• Emotional ChangesBursts of energyWaves of strong emotionsMood swingsIntense feelingsSupport from friends and family can give you a sense of security when you need it, helping you become more confident

  • Social ChangesNeed to make friends and be accepted into a peer groupClose friends Peer pressurePeers may challenge what you stand for, your beliefs and valuesClose friends will never ask you to go against your values

  • Developmental TasksEstablish emotional and psychological independenceMay move back and forth between desire for independence and the security of family supportOngoing communication with parents can help teens learn the advantages of seeking advice and feedbackDevelop a sense of identityDevelop confidenceContinue to develop identity, which began when you were a child and saw your parents as role modelsAdopt a person value systemBegin to assess your own values when they differ from those of your peers and othersEstablish adult vocational goalsIdentify your skills and what you would like to do when you grow upDevelop control over behaviorMake decisions regarding participation in risk behaviorsConsider valuesSet short and long term goals to help you make good decisions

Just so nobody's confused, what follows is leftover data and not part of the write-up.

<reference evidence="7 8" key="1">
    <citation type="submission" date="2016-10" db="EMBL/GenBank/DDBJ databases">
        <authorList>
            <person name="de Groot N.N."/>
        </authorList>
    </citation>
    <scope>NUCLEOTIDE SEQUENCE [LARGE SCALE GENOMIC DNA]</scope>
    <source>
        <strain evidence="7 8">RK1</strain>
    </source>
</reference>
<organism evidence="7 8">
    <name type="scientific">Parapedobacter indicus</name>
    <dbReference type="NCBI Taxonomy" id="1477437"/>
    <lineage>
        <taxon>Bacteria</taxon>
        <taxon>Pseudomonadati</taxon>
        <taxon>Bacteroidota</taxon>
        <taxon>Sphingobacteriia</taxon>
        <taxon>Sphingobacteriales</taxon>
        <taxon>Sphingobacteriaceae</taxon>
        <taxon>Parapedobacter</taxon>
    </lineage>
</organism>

• Moving into Adulthood

  • Successful MarriagesGood communicationShare feelings Express needs and concernsEmotional MaturityAbility to understand their spouses needsConsider what is best for the relationship, not always what is best for the individualSimilar values and interestsShare attitudes about importance of health, religion, culture, family and friendshipsInterests allowing them to spend time together can strengthen a marriage

  • Resolving ConflictsCommon issuesDifferences in spending and saving habitsConflicting loyalties involving friends and familyLack of communicationLack of intimacyJealously, infidelity or lack of attentionDecisions about having children and arranging child careAbuse tendencies or attitudesGood communication can help to solve conflictsCounseling may be necessary

  • Teen MarriagesMaturity is one of the most important factors in a successful marriageTeens are still struggling to figure out their own identity60% in teen marriages end in divorcesMost end in the first few yearsMarriage may interfere with personal freedom, educational and career goalsLack of life experience Financial pressures strain the relationship